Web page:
Movies We Like
I don't know if Catfish is a documentary or not, but it doesn't really matter--the impression it leaves would be the same regardless. If all the action on screen is real, then it might be the most perfect set of natural circumstances to tell an emotional story with in history (which in itself should earn the directors some awards for capturing). If it isn't, then we have a cleverly written film containing some powerful acting performances that say something meaningful about how social networking can shape our love lives. Fiction or not, Catfish tells the truth.
Yaniv "Nev" Schulman is a photographer living in New York City. Shortly after one of his photos makes the cover of a major publication in 2007, he receives a painting of it from an eight-year-old girl in rural Michigan named Abby. He eventually receives e-mails from her, and within the opening minutes of the film becomes Facebook friends with her and the rest of her family and friends. But the online bonding gets a bit more intense with Abby's older sister, Megan. The two start sending each other flirty online messages, eventually even talking on the phone and casually addressing one another as "babe" in their text messages. Nev's brother Ariel, and his friend Henry, document the long-distance relationship. At some point, the filmmakers raise the question of online identity. From there, Nev finds himself in a mystery that's at once utterly realistic and too far out for real life--but who really knows what's going on in this film?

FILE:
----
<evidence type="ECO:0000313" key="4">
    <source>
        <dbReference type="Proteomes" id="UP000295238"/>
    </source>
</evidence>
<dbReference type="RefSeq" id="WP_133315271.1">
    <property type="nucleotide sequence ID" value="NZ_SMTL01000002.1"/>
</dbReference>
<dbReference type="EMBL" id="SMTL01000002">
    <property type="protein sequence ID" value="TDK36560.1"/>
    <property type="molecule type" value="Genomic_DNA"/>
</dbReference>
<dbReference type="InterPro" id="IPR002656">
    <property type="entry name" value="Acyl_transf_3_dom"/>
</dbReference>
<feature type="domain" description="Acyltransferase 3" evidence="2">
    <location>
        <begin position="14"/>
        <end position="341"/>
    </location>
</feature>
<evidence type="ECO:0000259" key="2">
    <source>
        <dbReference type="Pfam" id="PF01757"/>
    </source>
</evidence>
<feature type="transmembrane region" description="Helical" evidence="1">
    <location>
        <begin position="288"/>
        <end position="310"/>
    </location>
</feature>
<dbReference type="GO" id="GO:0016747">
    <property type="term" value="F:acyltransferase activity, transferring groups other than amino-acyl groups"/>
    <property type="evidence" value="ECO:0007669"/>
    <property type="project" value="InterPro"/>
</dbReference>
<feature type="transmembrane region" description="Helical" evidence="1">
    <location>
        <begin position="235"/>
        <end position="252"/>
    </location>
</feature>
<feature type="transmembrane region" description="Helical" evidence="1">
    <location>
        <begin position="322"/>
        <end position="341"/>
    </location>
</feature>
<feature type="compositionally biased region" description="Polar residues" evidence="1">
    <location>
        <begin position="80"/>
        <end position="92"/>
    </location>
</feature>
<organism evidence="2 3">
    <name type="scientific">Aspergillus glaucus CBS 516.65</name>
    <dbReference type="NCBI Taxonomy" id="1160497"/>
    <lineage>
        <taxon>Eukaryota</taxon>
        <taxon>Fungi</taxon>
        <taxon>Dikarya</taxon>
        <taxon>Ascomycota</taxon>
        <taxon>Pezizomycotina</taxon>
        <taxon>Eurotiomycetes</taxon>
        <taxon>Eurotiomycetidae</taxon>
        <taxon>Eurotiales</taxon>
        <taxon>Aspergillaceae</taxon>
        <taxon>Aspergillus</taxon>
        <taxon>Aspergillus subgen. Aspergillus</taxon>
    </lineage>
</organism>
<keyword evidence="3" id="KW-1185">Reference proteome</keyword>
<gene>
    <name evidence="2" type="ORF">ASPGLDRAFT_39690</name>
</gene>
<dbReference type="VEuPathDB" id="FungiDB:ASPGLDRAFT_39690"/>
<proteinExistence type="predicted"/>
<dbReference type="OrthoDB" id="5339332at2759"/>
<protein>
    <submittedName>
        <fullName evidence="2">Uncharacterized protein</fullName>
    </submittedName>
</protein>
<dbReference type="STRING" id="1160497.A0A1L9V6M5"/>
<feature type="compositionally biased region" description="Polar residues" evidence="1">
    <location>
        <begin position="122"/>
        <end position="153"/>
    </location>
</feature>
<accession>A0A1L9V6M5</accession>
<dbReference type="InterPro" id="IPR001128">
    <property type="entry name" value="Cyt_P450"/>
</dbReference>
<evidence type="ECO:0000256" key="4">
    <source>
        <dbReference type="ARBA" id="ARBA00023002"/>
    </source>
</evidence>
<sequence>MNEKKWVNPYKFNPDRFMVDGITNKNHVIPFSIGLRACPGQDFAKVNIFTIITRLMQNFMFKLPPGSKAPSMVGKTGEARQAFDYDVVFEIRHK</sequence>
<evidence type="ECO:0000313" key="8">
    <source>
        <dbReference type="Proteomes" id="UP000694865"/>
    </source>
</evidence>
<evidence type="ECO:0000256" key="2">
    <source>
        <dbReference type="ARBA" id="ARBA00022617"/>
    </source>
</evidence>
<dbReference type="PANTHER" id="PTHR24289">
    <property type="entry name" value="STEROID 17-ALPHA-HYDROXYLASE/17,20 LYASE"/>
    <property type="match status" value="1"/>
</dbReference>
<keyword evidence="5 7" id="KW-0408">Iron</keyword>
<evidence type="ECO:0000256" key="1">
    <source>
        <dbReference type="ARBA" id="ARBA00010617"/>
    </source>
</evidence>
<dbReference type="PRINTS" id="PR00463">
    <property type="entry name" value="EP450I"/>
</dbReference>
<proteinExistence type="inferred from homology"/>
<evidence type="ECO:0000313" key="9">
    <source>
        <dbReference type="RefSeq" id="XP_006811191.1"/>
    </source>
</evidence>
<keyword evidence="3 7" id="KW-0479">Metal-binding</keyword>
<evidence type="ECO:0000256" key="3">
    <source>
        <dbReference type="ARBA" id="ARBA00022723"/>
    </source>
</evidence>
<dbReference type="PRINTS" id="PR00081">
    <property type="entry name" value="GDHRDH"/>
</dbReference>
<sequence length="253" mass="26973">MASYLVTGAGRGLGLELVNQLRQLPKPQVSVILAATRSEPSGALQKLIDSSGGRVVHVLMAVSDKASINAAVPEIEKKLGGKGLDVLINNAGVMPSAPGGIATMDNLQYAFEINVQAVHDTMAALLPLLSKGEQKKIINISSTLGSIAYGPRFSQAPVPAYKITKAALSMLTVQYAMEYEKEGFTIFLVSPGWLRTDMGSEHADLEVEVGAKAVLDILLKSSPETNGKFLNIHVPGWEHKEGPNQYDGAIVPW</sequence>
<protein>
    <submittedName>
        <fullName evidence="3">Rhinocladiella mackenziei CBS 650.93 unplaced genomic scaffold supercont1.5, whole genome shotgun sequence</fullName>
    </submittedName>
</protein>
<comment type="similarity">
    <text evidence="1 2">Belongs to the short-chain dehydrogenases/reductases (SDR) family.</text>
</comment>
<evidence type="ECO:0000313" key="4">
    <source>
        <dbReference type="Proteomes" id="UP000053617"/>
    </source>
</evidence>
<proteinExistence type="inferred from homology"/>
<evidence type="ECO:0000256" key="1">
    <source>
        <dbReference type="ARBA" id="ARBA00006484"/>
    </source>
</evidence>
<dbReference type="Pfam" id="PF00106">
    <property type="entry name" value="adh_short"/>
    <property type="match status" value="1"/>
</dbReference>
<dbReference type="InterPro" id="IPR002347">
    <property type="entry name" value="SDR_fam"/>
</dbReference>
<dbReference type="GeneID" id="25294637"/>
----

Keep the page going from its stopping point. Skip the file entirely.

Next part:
Catfish received a lot of attention for its marketing strategy--keeping the plot details of the film frustratingly vague, and hyping it up as the thriller to end all thrillers. Some left the theater feeling ripped off. The intelligent ones didn't. I support the studio and filmmakers for their actions; in some ways, it creates a meta-like experience that further hammers in the movie's point. I can't say anything more than that. I suspect few people would bother to see it if it was marketed more directly. I really want to, but I can't add anything more to that sentence.
For a film that largely tells a story over what happens through computers and smart phones, Schulman and Joost do a pretty remarkable job of keeping the film visually stimulating. Computer screen text appears and moves with the excitement of a car chase at times, and there's one sequence where the playing and comparing of MP3s reminds me of some of the more famous scenes from Blow-Up and The Conversation. The film uses the tactics of a mystery/thriller to provide an emotionally complex ending. The fact that the plot largely involves Facebook makes Catfish especially modern and relevant to our current technological climate, but through it all there lies a timeless theme on the nature of love and how we as people will go extreme lengths to seek it.
Am I still being too vague? You'll just need to experience it to understand.